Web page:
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MG ZS 180 | Shed of the Week

The MG ZS has a deserved cult following - although not one which has denied it perennial Shed status

By Tony Middlehurst / Friday, November 22, 2019

An MG ZS 180 might look like something Captain Mainwaring would drive, but if he were ever to find himself behind the wheel of one, his cap and specs would soon be askew in classic comedy fashion once he discovered the truth beneath the 180's milktoast exterior.

A fully independently suspended and lowered platform with bigger wheels and brakes than the stock ZS gave the light (1285kg or thereabouts) 180 terrific handling for a 2.5 V6-engined FWD car. Our Shed is a four-door saloon with, you would think, more torsional rigidity and by extension even sharper handling than the 5-door version. That's why you'll see a lot of them being used as trackday slags.

You could carry on doing that with this one, or you could use the current MOT - valid to next June, advisories for light corrosion to both rear springs and the rear ARB - to retire it to the relatively calm pastures of the public roads, where you might enjoy its everyday practicality almost as much as the trumpety six-pot rort from its socially-acceptable cat-back Powerflow exhaust.

The pics of this Shed are slightly random, and there are none at all of the interior, which is a pity as one of them might have shown the heating control panel that also saw service in the Pagani Zonda - really - but assuming the part-leather upholstery isn't bearing too many hallmarks of the odd awkward moment on the track it should still look and feel quite luxurious in there.

None of the nightmare head gasket scenarios that haunt the mechanical reputation of four-cylinder K-series Rovers apply here. The ZS 180 did have a few glitches of its own though. Unlike the 2.0 V6 motor, the quad-cam 2.5 V6 used for the 180 has not one, not two, but three timing belts, one at the front and two at the back. The engine's tight fit in the bay means that replacing these belts is not a task you'd fit into a spare five minutes. The book time for the job is seven hours but it can take anything up to twelve on a bad day. The official replacement schedule is 6yrs/90k miles but those who know wouldn't risk it beyond 5yrs/75k. Our Shed's mileage is 145,000 miles, so even if it's had its belts done once it could well be due to have them done again now.

Anyway, be that as it may, this car has plenty of important/major new parts, among them - delightfully - a Sheddist clutch slave and master cylinder. Sheddist is a Telford-based MG boffin who has designed and built a few improver bits for these cars, including (our own Shed thinks) new actuator rods for the VIS butterfly valves. His clutch upgrade kit is highly praised in the ZS 180 community because much of MG's original clutch componentry was made of plastic and about as robust and rich in feel as a wet sock. Leaky thermostats and seizing rear brake calipers can also put the mockers on your enjoyment but these are not hard issues to resolve.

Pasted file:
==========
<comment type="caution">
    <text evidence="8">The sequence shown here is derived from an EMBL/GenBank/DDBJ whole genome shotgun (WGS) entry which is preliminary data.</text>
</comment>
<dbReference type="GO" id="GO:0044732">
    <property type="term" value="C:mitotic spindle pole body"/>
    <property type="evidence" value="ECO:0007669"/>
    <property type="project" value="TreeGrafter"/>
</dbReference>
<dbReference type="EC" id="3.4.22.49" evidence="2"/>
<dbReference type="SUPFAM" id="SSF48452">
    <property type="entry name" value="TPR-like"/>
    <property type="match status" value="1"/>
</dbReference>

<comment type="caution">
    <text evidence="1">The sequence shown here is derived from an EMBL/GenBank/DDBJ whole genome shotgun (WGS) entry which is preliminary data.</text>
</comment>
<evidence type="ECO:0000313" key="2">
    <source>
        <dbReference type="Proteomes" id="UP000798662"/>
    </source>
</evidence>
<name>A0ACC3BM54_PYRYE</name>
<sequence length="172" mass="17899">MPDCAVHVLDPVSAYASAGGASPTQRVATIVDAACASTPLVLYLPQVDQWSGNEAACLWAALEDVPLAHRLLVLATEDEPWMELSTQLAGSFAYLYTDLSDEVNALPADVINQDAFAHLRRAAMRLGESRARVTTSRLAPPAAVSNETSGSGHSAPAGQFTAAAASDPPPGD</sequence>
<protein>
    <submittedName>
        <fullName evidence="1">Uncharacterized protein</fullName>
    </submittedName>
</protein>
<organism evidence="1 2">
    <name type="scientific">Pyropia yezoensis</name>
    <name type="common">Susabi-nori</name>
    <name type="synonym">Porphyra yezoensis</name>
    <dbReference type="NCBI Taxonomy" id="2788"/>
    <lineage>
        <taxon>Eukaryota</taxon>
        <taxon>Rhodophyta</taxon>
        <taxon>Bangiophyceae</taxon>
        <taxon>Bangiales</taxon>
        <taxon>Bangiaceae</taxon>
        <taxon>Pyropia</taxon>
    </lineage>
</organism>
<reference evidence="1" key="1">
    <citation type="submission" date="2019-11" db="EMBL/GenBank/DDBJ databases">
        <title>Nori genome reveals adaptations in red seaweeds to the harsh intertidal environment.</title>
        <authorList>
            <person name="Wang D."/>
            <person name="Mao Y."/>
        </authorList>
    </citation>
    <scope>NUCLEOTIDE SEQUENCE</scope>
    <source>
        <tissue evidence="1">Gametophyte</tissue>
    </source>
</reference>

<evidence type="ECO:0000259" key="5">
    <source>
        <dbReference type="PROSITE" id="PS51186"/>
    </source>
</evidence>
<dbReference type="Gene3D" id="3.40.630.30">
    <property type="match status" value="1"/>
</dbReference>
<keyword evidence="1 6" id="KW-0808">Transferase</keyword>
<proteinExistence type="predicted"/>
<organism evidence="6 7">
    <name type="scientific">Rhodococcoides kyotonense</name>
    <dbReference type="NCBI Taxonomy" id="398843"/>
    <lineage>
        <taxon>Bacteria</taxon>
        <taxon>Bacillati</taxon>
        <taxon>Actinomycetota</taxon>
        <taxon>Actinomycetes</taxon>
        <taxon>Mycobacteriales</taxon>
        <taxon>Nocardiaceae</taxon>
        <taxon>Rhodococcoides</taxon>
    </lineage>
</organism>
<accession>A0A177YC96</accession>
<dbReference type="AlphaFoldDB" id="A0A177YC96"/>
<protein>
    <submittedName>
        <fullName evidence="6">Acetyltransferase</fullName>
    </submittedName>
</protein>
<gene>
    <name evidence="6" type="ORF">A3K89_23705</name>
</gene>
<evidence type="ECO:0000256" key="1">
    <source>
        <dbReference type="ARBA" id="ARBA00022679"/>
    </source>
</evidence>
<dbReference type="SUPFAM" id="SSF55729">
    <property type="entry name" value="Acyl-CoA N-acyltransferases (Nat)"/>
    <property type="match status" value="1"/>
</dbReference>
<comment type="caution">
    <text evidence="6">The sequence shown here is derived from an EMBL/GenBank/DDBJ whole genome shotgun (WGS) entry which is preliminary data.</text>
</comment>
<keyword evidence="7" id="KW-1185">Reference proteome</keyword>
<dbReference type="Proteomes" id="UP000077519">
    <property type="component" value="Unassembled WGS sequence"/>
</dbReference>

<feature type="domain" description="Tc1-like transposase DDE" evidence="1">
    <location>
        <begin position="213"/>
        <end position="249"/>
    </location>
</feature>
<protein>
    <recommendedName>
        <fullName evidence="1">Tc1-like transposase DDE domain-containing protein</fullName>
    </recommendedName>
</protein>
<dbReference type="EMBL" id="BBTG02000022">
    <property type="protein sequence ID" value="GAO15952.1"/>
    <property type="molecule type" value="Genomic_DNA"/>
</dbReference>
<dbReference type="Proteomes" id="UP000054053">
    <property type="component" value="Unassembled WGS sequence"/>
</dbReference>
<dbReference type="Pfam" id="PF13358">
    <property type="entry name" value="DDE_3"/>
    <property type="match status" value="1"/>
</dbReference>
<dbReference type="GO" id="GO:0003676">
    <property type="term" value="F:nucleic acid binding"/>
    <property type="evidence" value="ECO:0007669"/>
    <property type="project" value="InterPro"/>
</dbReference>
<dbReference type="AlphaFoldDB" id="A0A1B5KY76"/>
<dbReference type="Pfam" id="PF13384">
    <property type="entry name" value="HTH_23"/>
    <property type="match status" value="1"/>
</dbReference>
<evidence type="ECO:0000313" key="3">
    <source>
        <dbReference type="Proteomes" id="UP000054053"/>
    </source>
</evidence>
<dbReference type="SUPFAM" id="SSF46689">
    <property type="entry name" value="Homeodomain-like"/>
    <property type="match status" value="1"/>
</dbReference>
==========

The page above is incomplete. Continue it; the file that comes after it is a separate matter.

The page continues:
These factory flaws are a damn shame really because at heart these are great little cars. Part of the secret of the 180's sprightliness was its VIS, or Variable Inlet System, Rover's equivalent of V-TEC. One small DC motor controlled an inlet manifold flap operating between two tracts, one long and one short, the theory being that the long tract improves low speed torque and the short direct tract boosts top end power. Another motor controlled six butterfly valves in each short tract leading to the inlet valves.

The whole thing should produce a noticeable kick at around 3000rpm and another one at around 4500rpm. Over time, these butterfly valves do have a tendency to fall off the valve actuator rod, especially if you didn't pay plenty of attention to keeping the oil clean. You'll know you've got a problem in this area because the engine will start to make diesel-type noises. At least one owner who went into the engine at that point and simply hoicked out the butterflies out reported no drop off in performance, which if true sounds weird and at the very least makes you wonder about the design functionality of that second VIS motor.

As said, beyond the bland styling and the well-documented and fixable shortcomings, these are good cars that are capable of rustling your petticoats at speeds well in excess of 130mph with a low-seven-second 0-60 time. All you have to do on this one is replace the bits that aren't so good, a process that is well advanced here on our Shed. Plenty of fun still to be had here at £1250 with a full spare set of Toyo-shod wheels, or a round thousand without them.


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